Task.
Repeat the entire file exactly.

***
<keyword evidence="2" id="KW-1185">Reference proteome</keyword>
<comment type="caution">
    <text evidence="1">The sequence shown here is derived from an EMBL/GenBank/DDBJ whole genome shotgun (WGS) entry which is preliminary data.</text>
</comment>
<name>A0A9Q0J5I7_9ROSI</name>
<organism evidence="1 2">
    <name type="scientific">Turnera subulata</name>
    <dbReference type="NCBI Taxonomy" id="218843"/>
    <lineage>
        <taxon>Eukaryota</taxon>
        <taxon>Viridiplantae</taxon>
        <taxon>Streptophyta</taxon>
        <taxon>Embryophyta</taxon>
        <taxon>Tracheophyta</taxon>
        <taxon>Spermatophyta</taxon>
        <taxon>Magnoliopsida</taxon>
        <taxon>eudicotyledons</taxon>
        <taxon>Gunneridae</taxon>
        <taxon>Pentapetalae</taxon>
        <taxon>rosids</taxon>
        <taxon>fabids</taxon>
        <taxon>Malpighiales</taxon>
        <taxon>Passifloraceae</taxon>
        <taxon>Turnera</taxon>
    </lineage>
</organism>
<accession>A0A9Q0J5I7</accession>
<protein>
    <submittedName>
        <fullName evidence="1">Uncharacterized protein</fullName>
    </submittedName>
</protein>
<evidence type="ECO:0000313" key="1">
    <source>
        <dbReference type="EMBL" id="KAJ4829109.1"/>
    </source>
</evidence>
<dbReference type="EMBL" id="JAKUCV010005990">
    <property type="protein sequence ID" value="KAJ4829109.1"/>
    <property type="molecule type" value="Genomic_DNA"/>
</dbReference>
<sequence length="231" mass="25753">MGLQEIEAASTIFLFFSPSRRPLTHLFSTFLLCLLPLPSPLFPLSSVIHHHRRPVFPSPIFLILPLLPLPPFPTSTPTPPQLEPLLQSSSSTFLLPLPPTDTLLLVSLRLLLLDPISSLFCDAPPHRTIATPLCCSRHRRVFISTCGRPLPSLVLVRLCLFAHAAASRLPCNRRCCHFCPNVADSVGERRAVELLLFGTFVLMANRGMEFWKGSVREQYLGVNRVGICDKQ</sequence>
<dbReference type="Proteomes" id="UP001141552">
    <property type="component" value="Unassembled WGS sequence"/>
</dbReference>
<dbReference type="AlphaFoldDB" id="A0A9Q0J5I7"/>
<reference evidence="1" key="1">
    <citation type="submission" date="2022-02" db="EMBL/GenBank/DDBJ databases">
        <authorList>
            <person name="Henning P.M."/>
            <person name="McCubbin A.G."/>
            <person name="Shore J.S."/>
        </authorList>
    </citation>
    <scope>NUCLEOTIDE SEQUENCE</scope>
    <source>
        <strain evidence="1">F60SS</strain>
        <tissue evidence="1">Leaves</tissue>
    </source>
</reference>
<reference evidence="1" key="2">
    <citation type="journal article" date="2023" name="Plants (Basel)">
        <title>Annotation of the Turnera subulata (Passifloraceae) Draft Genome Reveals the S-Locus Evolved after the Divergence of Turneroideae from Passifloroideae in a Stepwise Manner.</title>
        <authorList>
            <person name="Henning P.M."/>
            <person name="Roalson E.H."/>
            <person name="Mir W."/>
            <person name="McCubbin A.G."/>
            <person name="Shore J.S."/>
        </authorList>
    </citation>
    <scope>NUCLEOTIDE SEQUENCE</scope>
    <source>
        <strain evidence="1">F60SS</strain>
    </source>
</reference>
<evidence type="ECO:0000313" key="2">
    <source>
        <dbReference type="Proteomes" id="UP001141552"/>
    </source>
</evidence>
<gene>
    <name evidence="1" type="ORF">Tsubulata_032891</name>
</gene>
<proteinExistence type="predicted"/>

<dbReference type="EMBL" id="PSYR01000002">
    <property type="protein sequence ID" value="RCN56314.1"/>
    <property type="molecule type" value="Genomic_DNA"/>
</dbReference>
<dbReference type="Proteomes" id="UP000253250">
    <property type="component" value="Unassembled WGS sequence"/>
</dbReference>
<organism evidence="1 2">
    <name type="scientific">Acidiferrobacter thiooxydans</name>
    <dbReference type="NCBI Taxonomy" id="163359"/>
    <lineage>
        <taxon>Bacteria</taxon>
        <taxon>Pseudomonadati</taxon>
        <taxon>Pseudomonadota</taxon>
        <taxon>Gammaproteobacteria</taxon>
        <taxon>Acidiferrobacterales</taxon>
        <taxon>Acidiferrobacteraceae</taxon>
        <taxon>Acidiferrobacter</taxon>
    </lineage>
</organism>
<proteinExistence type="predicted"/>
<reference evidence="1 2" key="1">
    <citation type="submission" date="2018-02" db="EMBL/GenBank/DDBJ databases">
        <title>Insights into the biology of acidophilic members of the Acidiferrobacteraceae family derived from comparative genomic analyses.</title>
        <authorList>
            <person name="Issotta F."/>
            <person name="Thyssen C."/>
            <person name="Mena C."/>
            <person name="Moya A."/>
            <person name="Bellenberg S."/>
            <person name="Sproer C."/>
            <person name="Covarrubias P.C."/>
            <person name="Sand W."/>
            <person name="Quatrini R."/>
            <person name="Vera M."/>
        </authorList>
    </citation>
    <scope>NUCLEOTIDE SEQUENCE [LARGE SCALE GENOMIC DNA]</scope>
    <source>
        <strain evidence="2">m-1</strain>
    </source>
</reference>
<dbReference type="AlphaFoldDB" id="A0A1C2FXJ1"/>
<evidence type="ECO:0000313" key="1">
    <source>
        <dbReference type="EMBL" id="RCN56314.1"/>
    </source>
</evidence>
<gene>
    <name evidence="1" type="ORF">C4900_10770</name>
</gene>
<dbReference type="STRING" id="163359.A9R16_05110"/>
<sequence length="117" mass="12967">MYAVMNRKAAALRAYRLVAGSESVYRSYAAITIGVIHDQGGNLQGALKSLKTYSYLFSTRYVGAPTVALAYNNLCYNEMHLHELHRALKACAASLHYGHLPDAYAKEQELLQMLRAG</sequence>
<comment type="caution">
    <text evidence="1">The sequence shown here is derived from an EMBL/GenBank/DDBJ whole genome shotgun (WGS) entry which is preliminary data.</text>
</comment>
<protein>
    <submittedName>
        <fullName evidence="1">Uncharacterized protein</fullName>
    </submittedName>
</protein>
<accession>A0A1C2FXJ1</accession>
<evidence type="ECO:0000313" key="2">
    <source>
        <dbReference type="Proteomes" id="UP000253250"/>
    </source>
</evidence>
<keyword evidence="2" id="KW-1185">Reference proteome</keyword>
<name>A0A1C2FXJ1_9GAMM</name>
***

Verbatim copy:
<keyword evidence="2" id="KW-1185">Reference proteome</keyword>
<comment type="caution">
    <text evidence="1">The sequence shown here is derived from an EMBL/GenBank/DDBJ whole genome shotgun (WGS) entry which is preliminary data.</text>
</comment>
<name>A0A9Q0J5I7_9ROSI</name>
<organism evidence="1 2">
    <name type="scientific">Turnera subulata</name>
    <dbReference type="NCBI Taxonomy" id="218843"/>
    <lineage>
        <taxon>Eukaryota</taxon>
        <taxon>Viridiplantae</taxon>
        <taxon>Streptophyta</taxon>
        <taxon>Embryophyta</taxon>
        <taxon>Tracheophyta</taxon>
        <taxon>Spermatophyta</taxon>
        <taxon>Magnoliopsida</taxon>
        <taxon>eudicotyledons</taxon>
        <taxon>Gunneridae</taxon>
        <taxon>Pentapetalae</taxon>
        <taxon>rosids</taxon>
        <taxon>fabids</taxon>
        <taxon>Malpighiales</taxon>
        <taxon>Passifloraceae</taxon>
        <taxon>Turnera</taxon>
    </lineage>
</organism>
<accession>A0A9Q0J5I7</accession>
<protein>
    <submittedName>
        <fullName evidence="1">Uncharacterized protein</fullName>
    </submittedName>
</protein>
<evidence type="ECO:0000313" key="1">
    <source>
        <dbReference type="EMBL" id="KAJ4829109.1"/>
    </source>
</evidence>
<dbReference type="EMBL" id="JAKUCV010005990">
    <property type="protein sequence ID" value="KAJ4829109.1"/>
    <property type="molecule type" value="Genomic_DNA"/>
</dbReference>
<sequence length="231" mass="25753">MGLQEIEAASTIFLFFSPSRRPLTHLFSTFLLCLLPLPSPLFPLSSVIHHHRRPVFPSPIFLILPLLPLPPFPTSTPTPPQLEPLLQSSSSTFLLPLPPTDTLLLVSLRLLLLDPISSLFCDAPPHRTIATPLCCSRHRRVFISTCGRPLPSLVLVRLCLFAHAAASRLPCNRRCCHFCPNVADSVGERRAVELLLFGTFVLMANRGMEFWKGSVREQYLGVNRVGICDKQ</sequence>
<dbReference type="Proteomes" id="UP001141552">
    <property type="component" value="Unassembled WGS sequence"/>
</dbReference>
<dbReference type="AlphaFoldDB" id="A0A9Q0J5I7"/>
<reference evidence="1" key="1">
    <citation type="submission" date="2022-02" db="EMBL/GenBank/DDBJ databases">
        <authorList>
            <person name="Henning P.M."/>
            <person name="McCubbin A.G."/>
            <person name="Shore J.S."/>
        </authorList>
    </citation>
    <scope>NUCLEOTIDE SEQUENCE</scope>
    <source>
        <strain evidence="1">F60SS</strain>
        <tissue evidence="1">Leaves</tissue>
    </source>
</reference>
<reference evidence="1" key="2">
    <citation type="journal article" date="2023" name="Plants (Basel)">
        <title>Annotation of the Turnera subulata (Passifloraceae) Draft Genome Reveals the S-Locus Evolved after the Divergence of Turneroideae from Passifloroideae in a Stepwise Manner.</title>
        <authorList>
            <person name="Henning P.M."/>
            <person name="Roalson E.H."/>
            <person name="Mir W."/>
            <person name="McCubbin A.G."/>
            <person name="Shore J.S."/>
        </authorList>
    </citation>
    <scope>NUCLEOTIDE SEQUENCE</scope>
    <source>
        <strain evidence="1">F60SS</strain>
    </source>
</reference>
<evidence type="ECO:0000313" key="2">
    <source>
        <dbReference type="Proteomes" id="UP001141552"/>
    </source>
</evidence>
<gene>
    <name evidence="1" type="ORF">Tsubulata_032891</name>
</gene>
<proteinExistence type="predicted"/>

<dbReference type="EMBL" id="PSYR01000002">
    <property type="protein sequence ID" value="RCN56314.1"/>
    <property type="molecule type" value="Genomic_DNA"/>
</dbReference>
<dbReference type="Proteomes" id="UP000253250">
    <property type="component" value="Unassembled WGS sequence"/>
</dbReference>
<organism evidence="1 2">
    <name type="scientific">Acidiferrobacter thiooxydans</name>
    <dbReference type="NCBI Taxonomy" id="163359"/>
    <lineage>
        <taxon>Bacteria</taxon>
        <taxon>Pseudomonadati</taxon>
        <taxon>Pseudomonadota</taxon>
        <taxon>Gammaproteobacteria</taxon>
        <taxon>Acidiferrobacterales</taxon>
        <taxon>Acidiferrobacteraceae</taxon>
        <taxon>Acidiferrobacter</taxon>
    </lineage>
</organism>
<proteinExistence type="predicted"/>
<reference evidence="1 2" key="1">
    <citation type="submission" date="2018-02" db="EMBL/GenBank/DDBJ databases">
        <title>Insights into the biology of acidophilic members of the Acidiferrobacteraceae family derived from comparative genomic analyses.</title>
        <authorList>
            <person name="Issotta F."/>
            <person name="Thyssen C."/>
            <person name="Mena C."/>
            <person name="Moya A."/>
            <person name="Bellenberg S."/>
            <person name="Sproer C."/>
            <person name="Covarrubias P.C."/>
            <person name="Sand W."/>
            <person name="Quatrini R."/>
            <person name="Vera M."/>
        </authorList>
    </citation>
    <scope>NUCLEOTIDE SEQUENCE [LARGE SCALE GENOMIC DNA]</scope>
    <source>
        <strain evidence="2">m-1</strain>
    </source>
</reference>
<dbReference type="AlphaFoldDB" id="A0A1C2FXJ1"/>
<evidence type="ECO:0000313" key="1">
    <source>
        <dbReference type="EMBL" id="RCN56314.1"/>
    </source>
</evidence>
<gene>
    <name evidence="1" type="ORF">C4900_10770</name>
</gene>
<dbReference type="STRING" id="163359.A9R16_05110"/>
<sequence length="117" mass="12967">MYAVMNRKAAALRAYRLVAGSESVYRSYAAITIGVIHDQGGNLQGALKSLKTYSYLFSTRYVGAPTVALAYNNLCYNEMHLHELHRALKACAASLHYGHLPDAYAKEQELLQMLRAG</sequence>
<comment type="caution">
    <text evidence="1">The sequence shown here is derived from an EMBL/GenBank/DDBJ whole genome shotgun (WGS) entry which is preliminary data.</text>
</comment>
<protein>
    <submittedName>
        <fullName evidence="1">Uncharacterized protein</fullName>
    </submittedName>
</protein>
<accession>A0A1C2FXJ1</accession>
<evidence type="ECO:0000313" key="2">
    <source>
        <dbReference type="Proteomes" id="UP000253250"/>
    </source>
</evidence>
<keyword evidence="2" id="KW-1185">Reference proteome</keyword>
<name>A0A1C2FXJ1_9GAMM</name>